2013 in review


The WordPress.com stats helper monkeys prepared a 2013 annual report for this blog.

Here’s an excerpt:

A San Francisco cable car holds 60 people. This blog was viewed about 1,700 times in 2013. If it were a cable car, it would take about 28 trips to carry that many people.

Click here to see the complete report.

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The Wall of Love, 30 June 2013


In a quiet residential street in Sunnyside, Pretoria, cameramen and video editors are reading the morning papers, waiting…

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I, on the other hand, have come here, to appreciate my fellow South Africans love for a man born in 1918, while the Great War was still being waged.

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Struggle icon, lawyer, father, husband, grand dad, Nobel laureate, President, my hero Nelson Rolihlahla Mandela, gravely ill in the Pretoria Heart hospital and constantly in our thoughts.

On the surrounding wall, I look at the outpouring of love and support for Madiba.

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From professionally made banners, to hand written post it notes from school kids.

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And the question on everybody’s mind, is this where the long walk to freedom will end ?

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The Wall of Love


In a quiet residential street in Sunnyside, Pretoria, cameramen and video editors are reading the morning papers, waiting…

DSC02538

I, on the other hand, have come here, to appreciate my fellow South Africans love for a man born in 1918, while the Great War was still being waged.

600x600[1]

Struggle icon, lawyer, father, husband, grand dad, Nobel laureate, President, my hero Nelson Rolihlahla Mandela, gravely ill in the Pretoria Heart hospital and constantly in our thoughts.

On the surrounding wall, I look at the outpouring of love and support for Madiba.

DSC02529

From professionally made banners, to hand written post it notes from school kids.

DSC02536

And the question on everybody’s mind, is this where the long walk to freedom will end ?

DSC02533

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Civic Matters


The Pretoria
City Hall was built to celebrate Pretoria’s city status, attained in 1931.
Designed by FG McIntosh and John Lockwood Hall, this classical Italian style
building has charmed residents and visitors alike since 1935.

Soaring 47
meters into the Highveld sky, the clock tower boasts a careillon of 32 bells,
donated by George Heys, famous owner of Melrose House.

10 solid
granite columns support the massive cornice and pediment, the latter sculpted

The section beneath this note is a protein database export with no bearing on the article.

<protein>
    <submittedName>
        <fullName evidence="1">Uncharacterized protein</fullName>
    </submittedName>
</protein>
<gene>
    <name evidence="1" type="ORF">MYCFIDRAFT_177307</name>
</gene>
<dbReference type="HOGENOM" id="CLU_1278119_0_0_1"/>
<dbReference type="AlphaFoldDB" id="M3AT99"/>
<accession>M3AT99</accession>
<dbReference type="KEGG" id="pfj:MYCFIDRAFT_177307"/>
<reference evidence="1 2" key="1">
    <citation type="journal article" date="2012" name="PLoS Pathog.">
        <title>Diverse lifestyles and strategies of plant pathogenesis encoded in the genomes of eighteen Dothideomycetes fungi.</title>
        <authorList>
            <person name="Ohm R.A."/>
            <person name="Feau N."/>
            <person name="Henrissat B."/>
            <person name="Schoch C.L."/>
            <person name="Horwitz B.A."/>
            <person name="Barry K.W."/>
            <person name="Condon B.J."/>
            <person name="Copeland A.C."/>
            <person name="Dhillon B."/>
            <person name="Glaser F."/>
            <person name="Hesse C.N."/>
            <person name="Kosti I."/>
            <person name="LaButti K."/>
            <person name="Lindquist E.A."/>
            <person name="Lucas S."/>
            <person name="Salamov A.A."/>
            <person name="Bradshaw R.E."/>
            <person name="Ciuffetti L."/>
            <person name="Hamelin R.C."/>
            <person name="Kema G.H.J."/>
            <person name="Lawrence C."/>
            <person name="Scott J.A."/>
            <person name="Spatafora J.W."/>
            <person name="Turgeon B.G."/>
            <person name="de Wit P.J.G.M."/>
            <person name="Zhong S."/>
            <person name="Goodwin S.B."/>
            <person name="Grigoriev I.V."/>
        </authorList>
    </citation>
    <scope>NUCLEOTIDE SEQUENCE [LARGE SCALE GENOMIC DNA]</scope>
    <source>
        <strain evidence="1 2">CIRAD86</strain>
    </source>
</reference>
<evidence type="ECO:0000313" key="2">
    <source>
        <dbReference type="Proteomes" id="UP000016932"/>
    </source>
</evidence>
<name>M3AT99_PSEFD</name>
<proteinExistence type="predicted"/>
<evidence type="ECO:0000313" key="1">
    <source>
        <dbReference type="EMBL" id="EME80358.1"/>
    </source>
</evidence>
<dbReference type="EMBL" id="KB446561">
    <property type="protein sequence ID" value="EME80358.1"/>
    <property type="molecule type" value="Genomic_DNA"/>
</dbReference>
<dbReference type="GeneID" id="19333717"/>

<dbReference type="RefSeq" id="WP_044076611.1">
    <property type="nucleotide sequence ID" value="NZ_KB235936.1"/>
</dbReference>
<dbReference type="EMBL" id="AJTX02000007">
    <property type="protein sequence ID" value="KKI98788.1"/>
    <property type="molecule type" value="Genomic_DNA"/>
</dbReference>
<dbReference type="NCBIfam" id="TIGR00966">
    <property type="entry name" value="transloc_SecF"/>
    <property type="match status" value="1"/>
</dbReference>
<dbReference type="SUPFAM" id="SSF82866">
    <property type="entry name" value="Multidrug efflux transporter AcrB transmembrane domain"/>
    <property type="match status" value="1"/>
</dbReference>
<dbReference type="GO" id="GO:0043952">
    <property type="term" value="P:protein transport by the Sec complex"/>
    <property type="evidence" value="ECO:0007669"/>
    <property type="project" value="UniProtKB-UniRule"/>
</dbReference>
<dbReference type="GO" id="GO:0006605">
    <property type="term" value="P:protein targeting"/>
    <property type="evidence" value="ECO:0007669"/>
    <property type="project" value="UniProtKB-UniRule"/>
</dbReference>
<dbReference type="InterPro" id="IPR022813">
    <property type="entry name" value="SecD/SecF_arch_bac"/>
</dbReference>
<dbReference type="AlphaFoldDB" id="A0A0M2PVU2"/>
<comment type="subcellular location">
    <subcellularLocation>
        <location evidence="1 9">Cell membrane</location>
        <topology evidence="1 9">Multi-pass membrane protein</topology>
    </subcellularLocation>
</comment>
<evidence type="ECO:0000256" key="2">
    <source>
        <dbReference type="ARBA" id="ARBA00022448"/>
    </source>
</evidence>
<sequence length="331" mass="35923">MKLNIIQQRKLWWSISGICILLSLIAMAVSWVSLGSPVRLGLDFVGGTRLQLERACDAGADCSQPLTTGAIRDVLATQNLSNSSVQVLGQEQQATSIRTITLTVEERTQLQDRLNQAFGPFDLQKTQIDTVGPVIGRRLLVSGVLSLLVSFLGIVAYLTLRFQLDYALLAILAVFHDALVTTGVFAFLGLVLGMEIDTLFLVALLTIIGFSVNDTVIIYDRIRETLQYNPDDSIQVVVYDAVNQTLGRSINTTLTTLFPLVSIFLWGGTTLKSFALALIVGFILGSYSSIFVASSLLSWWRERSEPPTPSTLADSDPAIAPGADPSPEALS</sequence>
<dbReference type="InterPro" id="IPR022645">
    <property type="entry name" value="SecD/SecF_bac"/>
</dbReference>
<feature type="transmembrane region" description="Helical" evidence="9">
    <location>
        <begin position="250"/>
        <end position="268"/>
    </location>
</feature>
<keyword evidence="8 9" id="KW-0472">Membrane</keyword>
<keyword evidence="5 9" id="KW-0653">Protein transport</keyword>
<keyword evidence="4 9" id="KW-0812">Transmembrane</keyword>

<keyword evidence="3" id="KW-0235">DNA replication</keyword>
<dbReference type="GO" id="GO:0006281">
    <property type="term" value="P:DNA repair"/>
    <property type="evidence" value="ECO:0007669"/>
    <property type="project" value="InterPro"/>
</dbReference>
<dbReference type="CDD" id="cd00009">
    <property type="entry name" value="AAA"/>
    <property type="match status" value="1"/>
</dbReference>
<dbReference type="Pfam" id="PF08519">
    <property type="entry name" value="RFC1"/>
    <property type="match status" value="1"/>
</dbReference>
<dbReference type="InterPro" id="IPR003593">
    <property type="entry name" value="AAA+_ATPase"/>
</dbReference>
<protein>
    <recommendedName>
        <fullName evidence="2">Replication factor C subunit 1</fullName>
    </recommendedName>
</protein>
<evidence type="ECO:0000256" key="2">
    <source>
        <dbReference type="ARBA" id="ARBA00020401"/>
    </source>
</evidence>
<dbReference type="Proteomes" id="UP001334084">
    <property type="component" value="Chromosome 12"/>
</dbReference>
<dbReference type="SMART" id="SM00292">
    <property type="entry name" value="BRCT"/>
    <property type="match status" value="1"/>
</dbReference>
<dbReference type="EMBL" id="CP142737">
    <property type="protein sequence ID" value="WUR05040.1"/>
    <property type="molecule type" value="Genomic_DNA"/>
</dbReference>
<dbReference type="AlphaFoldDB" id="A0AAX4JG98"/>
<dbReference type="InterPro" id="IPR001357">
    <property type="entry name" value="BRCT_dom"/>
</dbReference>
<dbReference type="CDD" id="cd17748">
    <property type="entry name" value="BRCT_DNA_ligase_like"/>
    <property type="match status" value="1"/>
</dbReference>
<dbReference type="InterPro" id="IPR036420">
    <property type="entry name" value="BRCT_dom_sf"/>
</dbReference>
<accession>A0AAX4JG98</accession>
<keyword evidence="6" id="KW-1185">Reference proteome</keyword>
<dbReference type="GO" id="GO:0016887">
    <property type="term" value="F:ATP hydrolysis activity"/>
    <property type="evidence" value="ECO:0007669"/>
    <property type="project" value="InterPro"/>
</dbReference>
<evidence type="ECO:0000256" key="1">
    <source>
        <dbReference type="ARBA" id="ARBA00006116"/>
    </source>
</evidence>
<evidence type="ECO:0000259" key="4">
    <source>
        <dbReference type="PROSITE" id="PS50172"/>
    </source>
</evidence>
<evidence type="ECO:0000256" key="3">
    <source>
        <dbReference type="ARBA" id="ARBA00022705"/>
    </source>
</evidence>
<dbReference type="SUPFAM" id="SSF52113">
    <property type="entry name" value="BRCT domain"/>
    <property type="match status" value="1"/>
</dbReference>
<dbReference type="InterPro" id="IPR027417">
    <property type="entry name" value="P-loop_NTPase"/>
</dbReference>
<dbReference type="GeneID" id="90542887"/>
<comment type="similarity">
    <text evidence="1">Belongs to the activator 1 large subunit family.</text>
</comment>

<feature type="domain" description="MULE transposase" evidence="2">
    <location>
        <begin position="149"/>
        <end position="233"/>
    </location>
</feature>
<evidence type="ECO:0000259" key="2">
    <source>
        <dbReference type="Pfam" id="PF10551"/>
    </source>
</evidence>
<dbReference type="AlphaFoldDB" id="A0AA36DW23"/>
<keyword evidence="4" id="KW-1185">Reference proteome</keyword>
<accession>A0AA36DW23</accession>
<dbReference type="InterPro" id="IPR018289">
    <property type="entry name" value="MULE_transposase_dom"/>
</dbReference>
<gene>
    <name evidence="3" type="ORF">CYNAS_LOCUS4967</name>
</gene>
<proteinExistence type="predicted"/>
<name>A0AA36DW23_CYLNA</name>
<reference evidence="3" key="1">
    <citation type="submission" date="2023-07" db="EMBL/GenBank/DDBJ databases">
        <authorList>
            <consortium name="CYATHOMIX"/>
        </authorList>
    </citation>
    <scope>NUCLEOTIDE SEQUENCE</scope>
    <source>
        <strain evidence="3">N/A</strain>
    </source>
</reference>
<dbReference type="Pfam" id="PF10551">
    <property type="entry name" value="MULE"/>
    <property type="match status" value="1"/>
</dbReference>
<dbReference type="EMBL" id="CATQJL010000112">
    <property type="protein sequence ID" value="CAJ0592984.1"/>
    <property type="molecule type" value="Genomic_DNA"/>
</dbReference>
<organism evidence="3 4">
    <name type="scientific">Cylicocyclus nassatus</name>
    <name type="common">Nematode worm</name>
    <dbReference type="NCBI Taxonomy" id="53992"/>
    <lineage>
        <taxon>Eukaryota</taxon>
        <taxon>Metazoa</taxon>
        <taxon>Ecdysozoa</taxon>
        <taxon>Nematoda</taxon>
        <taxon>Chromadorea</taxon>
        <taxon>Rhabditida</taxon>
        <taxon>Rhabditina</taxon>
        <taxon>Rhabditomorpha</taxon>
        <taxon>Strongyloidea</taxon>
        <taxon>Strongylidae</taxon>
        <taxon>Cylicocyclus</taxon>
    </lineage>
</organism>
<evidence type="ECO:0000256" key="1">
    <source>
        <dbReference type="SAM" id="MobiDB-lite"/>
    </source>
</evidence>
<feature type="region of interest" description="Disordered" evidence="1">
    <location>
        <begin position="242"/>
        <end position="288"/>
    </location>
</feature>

by Coert Steynberg. The designs represent the progress of the city.

The two
statues in the walkway in front of the City Hall, were also done by Coert
Steynberg. Andries Pretorius, after whom Pretoria was named and his son MW
Pretorius, founder of the city and first President of the ZAR.
(Zuid-Afrikaansche Republic)

Inside the
foyer a Walter Battiss  painting catches
my eye. It depicts the fauna of Pretoria 1855, with all the surrounding farms
named after animals depicted in the work.

Even though
most of the current council offices are found elsewhere in the city, some of
the chambers are still in use to this day. I peek into a vacant one, and I am
struck by the name on the huge mural, rather than the art work itself. Jan
Juta.  In the Pretoria of my childhood
one of the only 2 bookstores in the city, was called Juta’s.  Surely there must be a connection ? Turns out
Jan Juta’s grand father was the founder the bookstore in which I spent many happy
hours.

So, next
time you are in Pretoria, be sure to visit  the City Hall.

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Diamond Hill aka Donkerhoek


Boer General Louis Botha probably wrote in his diary…11th of June 1900…it’s a week after the fall of Pretoria…bitterly cold Monday morning…we are hidden in the hills at Donkerhoek…ready for battle…

Britain’s Lord Roberts  probably wrote in his diary…11th of June 1900… it’s a week after we advanced into Pretoria…bitterly cold Monday  morning…we are approaching the plateau of Diamond Hill…ready for battle…

Me, writing in my diary…11th of June 2011… 30 kilometers from my house…bitterly cold morning…sitting in the Diamond Hill/Donkerhoek garden of Remembrance…the brutality of war…

Two different names, same battle.

Over the 2 days, heavy fighting occupied both commanding officer’s minds, at the largest military engagement in the history of Pretoria, this during the Anglo-Boer War.

This was the last attempt by the Boers to defeat the British by conventional means. On the Tuesday night, Louis Botha decided to end the battle, to evacuate his 7 thousand men and retreat undefeated, thus robbing Roberts and his 14 thousand men of any claim to a victory.

The few Boer casualties might have been buried at the site or on nearby farms, all I am left with are some of the 128 British dead, as well as the remains from other nearby battlefields, brought here in 1961/2.

The loss of life saddens me…alone on a desolate hill, I pause at the grave of the Earl of Airlie. Lieutenant Colonel 12th Royal Lancers. “ Who was, as he had always desired, killed in action at the head of his regiment. “ 11 June 1900. He was 44 years old.

As I am driving home, I am reminded of the profound words of General William Sherman :  “I am tired and sick of war. Its glory is all moonshine… War is hell. “